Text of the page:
The office has student success specialists in each college who identify and try to intervene with students who may be at risk of leaving NIU.

Factors that indicate that students are at risk, said Seaver, are having an undeclared major, lacking an associates degree at time of transfer, having no connections to campus through activities, missing advisor appointments or not registering within a week of the appointment, low class attendance and requesting a transcript to be sent to another institution.

One of the biggest indicators that a student might be at risk is waiting to take a core math class until later in their academic career, Seaver said.

The office has released degree maps, four year plans for every major offered at NIU, to show students how a major should be paced so that they don’t take too many challenging courses at the same time.

Seaver said that last year 250 seniors left NIU in good academic standing. Seaver said NIU will conduct phone interviews with students who leave in good academic standing to ask what they would need to return and why they left.

The office has an alert system set up through red, yellow, and green flags on students. Through an early alert system, the office speaks with professors about student performance and attendance.

The office will also work with high schools and community colleges to make sure new freshman and transfer students come into NIU set to succeed.

“It’s trying to solve a complex problem in a complex way,” Seaver said.

NIU President John Peters said NIU will see a change in the next several years in the way it is funded by the state.

The state will begin to focus on the number of students graduating instead of the number of students enrolled.

“The state invests in us and they want to make sure that their dollars are used,” Peters said. “Plus it’s the right thing to do for the students. It doesn’t sound revolutionary, but it is revolutionary.”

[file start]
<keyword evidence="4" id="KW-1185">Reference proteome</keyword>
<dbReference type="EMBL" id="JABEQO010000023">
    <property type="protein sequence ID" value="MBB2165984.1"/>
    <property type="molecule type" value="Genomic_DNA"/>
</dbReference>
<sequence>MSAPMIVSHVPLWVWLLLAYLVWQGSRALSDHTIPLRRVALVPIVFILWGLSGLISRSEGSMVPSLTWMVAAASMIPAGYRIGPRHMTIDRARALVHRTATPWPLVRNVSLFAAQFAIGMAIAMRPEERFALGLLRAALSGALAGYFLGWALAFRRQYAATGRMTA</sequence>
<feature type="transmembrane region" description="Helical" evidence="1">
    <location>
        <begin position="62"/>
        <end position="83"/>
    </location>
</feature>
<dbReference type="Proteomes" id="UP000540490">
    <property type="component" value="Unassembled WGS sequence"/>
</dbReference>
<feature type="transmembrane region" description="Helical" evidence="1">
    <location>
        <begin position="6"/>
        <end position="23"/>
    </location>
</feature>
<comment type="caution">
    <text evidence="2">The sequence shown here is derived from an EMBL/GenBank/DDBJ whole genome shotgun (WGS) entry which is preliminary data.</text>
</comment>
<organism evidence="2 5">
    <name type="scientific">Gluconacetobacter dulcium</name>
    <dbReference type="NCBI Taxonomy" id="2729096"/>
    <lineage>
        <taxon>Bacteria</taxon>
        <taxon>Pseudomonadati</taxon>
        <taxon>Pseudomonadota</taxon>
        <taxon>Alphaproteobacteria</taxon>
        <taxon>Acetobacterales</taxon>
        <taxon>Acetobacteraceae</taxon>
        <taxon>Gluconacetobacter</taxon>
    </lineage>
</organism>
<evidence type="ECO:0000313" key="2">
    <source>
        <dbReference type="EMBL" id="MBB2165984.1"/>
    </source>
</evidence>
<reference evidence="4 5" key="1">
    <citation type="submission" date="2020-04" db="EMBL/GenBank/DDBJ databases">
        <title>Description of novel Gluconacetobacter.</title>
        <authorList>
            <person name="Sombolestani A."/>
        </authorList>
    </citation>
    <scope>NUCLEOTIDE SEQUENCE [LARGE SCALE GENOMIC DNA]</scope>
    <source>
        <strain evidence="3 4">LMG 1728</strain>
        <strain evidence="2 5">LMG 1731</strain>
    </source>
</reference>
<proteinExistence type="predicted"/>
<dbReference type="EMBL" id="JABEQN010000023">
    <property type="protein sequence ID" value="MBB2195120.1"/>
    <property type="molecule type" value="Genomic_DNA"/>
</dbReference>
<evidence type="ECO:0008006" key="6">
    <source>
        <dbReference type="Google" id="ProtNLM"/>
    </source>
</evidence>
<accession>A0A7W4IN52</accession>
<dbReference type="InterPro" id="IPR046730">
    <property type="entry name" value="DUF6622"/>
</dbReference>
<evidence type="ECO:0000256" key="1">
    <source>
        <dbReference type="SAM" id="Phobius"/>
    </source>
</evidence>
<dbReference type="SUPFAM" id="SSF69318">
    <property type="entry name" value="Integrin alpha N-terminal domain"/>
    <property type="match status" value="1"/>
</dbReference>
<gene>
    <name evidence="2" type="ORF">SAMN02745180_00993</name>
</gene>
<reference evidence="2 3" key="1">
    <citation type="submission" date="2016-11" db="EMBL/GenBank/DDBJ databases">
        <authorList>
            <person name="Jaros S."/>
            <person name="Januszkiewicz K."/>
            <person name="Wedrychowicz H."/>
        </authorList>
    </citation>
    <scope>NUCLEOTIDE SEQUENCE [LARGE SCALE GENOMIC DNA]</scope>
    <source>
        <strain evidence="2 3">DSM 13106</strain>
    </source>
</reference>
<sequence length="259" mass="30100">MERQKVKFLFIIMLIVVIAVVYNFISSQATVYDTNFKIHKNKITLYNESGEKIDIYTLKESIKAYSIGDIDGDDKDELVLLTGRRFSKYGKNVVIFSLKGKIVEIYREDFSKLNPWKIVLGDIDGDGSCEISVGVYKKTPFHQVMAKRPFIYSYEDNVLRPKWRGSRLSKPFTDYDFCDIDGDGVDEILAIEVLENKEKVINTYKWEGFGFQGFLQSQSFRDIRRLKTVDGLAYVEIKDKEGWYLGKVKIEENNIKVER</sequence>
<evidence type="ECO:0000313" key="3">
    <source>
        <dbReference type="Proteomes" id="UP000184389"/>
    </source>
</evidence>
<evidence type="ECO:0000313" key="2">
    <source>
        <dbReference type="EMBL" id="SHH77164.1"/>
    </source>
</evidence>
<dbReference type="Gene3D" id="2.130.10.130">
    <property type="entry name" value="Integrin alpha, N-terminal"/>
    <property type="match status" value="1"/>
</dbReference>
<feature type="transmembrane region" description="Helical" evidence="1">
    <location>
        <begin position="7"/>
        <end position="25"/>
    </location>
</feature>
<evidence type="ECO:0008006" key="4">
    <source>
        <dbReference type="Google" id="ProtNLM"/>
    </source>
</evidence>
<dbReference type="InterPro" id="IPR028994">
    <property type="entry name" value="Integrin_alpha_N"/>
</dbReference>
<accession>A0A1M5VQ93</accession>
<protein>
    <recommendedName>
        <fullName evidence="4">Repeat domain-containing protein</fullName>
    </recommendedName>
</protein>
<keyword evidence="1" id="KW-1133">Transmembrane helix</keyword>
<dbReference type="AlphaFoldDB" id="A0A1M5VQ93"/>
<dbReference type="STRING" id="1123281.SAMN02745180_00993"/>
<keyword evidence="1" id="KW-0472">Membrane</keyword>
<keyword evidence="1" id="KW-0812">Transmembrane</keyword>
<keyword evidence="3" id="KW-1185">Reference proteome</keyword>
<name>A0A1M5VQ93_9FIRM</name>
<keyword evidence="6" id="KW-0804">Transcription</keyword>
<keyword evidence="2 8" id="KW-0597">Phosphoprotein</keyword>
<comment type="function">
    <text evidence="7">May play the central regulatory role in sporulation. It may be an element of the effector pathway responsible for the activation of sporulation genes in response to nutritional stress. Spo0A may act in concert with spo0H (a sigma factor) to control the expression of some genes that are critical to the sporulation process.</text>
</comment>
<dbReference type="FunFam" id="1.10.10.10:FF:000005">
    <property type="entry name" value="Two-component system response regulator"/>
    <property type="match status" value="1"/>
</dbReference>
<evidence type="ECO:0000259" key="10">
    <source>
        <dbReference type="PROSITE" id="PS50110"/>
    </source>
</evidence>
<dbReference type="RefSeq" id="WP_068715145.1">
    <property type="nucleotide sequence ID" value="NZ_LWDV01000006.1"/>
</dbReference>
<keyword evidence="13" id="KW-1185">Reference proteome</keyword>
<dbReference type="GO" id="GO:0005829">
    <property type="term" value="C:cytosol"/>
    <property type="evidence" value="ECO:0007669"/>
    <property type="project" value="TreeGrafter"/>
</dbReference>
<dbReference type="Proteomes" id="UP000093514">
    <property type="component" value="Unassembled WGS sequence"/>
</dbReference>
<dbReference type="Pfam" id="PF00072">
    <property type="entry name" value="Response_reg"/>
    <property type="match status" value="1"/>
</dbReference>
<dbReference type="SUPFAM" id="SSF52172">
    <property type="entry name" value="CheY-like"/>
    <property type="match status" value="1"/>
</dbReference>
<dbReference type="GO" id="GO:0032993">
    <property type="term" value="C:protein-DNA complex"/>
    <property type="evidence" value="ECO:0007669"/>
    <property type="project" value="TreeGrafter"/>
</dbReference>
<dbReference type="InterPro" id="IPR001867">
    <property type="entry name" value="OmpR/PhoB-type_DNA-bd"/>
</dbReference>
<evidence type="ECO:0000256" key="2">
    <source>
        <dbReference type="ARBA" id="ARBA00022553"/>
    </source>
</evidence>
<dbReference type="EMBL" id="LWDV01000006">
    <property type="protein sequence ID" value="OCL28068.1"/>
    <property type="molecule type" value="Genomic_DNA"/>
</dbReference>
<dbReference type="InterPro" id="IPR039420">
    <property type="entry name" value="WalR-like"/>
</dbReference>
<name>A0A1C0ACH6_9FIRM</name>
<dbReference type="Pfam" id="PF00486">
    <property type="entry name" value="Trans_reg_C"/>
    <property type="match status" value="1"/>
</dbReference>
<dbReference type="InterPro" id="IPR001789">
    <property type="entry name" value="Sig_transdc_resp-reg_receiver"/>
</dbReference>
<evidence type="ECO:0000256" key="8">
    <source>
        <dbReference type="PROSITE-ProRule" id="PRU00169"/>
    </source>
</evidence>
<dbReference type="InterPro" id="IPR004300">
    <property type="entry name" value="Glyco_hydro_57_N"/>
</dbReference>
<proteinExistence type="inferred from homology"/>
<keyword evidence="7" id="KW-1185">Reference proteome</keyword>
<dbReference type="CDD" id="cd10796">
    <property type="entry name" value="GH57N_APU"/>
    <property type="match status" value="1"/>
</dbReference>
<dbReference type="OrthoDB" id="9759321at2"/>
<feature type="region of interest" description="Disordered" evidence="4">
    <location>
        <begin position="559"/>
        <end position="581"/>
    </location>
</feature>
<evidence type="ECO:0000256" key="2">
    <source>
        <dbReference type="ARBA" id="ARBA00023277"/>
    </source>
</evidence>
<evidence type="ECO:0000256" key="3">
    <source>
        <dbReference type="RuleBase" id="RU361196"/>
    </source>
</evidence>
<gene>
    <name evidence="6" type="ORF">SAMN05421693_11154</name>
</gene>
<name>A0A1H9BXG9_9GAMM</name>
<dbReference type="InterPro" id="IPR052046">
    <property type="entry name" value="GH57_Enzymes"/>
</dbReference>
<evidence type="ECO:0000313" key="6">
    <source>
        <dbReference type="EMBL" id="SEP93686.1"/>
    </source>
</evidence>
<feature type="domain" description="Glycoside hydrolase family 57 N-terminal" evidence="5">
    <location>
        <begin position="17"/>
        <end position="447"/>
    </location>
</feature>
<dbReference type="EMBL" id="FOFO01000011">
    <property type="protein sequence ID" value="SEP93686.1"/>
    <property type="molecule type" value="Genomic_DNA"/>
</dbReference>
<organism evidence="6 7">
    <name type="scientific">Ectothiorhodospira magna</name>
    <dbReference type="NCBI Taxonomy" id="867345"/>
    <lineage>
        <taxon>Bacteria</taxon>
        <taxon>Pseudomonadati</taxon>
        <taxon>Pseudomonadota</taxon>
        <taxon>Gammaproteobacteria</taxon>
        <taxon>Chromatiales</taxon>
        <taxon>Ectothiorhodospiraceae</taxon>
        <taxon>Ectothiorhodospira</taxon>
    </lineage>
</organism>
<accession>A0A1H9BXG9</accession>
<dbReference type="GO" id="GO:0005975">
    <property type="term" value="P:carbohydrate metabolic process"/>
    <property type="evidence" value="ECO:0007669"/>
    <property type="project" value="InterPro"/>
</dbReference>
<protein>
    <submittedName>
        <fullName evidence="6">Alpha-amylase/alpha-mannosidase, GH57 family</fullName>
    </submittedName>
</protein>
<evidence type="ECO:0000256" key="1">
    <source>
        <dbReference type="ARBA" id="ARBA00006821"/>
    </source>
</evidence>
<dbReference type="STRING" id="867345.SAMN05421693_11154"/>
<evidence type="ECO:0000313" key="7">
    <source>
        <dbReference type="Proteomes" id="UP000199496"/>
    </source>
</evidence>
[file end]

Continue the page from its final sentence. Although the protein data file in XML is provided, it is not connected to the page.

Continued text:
Accreditation and Assessment of NIU Programs

Virginia Cassidy, vice provost for Academic Planning and Development, reported on the means of evaluation of academic programs at NIU to the Academic Affairs, Student Affairs and Personnel Committee.

Internal reports that evaluate the learning objectives of each NIU academic program are produced every year, Cassidy said, but programs are formally assessed every eight years by outside agencies. Programs are also evaluated for approval for licensure and accreditation.

The committee addressed the recent evaluation done by the National Council on Teacher Quality on NIU’s undergraduate, graduate elementary teacher and special education teacher preparation programs. The study found the programs to be subpar.

“The [assessment agencies] that we pay attention to are the ones that are recognized by the [U.S.] Department of Education,” said Raymond Alden, liaison of the committee.

Peters also defended NIU’s external assessment initiatives.

“These are systematic, long term, rigorous, formal assessments where the outcomes change over time,” Peters said. “The system of accreditation in this country is what has made American higher education, public and private, the best in the world.”

Cassidy also reported on the visits by the Higher Learning Commission to NIU extension campuses and said she expects the reviews to be positive.

The Legislation, Audit and External Affairs Committee also received an update about state legislation in Springfield and post-election commentary, a report concerning federal legislation and post-election commentary, and an update about internal auditing.